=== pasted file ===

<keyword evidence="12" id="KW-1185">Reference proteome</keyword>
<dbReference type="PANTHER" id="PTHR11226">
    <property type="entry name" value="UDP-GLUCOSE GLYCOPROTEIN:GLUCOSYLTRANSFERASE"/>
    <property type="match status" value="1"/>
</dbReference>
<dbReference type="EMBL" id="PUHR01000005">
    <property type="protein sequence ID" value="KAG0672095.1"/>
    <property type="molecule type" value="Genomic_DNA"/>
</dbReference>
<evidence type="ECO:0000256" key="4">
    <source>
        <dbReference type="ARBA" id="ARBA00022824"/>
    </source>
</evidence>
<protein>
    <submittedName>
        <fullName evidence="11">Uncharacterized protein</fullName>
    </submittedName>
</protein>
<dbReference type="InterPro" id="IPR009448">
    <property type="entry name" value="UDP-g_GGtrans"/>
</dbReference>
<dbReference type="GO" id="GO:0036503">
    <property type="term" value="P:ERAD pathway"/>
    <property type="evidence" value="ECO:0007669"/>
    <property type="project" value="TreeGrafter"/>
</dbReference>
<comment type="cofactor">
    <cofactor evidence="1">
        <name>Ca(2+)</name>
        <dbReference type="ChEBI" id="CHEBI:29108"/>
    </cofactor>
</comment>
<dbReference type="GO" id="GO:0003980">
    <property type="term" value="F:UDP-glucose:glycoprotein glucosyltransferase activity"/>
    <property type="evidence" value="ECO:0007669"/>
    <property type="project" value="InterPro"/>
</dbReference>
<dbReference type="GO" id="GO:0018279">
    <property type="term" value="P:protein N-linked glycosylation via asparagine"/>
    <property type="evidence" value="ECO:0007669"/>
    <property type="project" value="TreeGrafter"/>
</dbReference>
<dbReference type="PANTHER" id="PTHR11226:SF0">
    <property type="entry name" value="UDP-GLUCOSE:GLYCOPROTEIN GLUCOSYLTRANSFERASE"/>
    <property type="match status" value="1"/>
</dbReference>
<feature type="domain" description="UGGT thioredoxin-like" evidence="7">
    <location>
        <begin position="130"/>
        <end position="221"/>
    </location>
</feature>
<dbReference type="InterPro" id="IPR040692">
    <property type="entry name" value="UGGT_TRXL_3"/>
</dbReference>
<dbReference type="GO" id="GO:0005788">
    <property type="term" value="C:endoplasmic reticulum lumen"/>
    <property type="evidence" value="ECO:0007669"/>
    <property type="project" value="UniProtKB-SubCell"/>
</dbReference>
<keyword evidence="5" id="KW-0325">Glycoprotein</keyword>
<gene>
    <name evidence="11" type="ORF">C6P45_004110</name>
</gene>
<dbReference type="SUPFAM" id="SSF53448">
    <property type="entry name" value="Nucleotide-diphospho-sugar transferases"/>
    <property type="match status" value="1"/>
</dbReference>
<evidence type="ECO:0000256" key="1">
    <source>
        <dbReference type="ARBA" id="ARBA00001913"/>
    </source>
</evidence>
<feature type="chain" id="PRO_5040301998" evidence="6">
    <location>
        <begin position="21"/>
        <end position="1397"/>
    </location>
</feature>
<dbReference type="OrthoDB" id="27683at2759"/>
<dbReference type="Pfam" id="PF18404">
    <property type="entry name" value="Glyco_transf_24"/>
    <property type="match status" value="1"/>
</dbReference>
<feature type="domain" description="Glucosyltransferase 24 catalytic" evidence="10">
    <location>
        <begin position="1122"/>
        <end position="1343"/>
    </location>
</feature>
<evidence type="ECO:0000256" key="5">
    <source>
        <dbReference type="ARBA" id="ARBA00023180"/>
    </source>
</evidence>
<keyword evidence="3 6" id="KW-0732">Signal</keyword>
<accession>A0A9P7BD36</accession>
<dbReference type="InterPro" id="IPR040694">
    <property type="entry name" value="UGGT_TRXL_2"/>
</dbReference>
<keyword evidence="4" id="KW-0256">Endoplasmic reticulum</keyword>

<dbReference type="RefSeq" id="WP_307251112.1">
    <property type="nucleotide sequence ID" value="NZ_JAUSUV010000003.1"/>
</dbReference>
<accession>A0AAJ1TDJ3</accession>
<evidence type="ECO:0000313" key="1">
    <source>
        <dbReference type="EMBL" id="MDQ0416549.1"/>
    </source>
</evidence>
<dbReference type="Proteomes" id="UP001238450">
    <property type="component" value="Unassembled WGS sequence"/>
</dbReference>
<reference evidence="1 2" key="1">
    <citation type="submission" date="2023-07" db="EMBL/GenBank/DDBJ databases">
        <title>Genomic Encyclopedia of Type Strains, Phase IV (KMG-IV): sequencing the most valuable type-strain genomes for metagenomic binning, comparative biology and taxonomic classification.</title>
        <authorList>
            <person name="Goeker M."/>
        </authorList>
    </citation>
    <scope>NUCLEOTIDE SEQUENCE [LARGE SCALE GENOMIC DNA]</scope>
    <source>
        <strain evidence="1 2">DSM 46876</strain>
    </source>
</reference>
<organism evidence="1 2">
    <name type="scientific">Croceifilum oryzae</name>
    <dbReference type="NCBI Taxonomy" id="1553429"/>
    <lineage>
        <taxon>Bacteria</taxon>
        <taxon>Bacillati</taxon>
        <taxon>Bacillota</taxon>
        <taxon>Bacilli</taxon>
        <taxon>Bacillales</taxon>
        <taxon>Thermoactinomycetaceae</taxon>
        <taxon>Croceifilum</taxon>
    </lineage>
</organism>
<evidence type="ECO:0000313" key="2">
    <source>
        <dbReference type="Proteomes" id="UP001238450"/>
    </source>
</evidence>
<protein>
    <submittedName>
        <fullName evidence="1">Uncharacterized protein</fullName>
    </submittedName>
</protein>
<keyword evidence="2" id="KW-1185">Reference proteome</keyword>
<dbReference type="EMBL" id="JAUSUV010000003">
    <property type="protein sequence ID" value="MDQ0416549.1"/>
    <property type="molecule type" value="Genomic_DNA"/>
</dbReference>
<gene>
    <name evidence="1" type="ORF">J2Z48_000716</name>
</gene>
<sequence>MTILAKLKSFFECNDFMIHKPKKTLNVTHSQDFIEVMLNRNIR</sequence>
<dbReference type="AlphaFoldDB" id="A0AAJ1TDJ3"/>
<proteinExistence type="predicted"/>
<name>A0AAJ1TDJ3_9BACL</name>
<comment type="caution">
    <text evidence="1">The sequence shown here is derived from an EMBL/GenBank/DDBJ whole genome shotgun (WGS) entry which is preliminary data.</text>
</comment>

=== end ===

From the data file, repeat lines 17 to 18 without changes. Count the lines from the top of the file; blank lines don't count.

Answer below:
        <fullName evidence="11">Uncharacterized protein</fullName>
    </submittedName>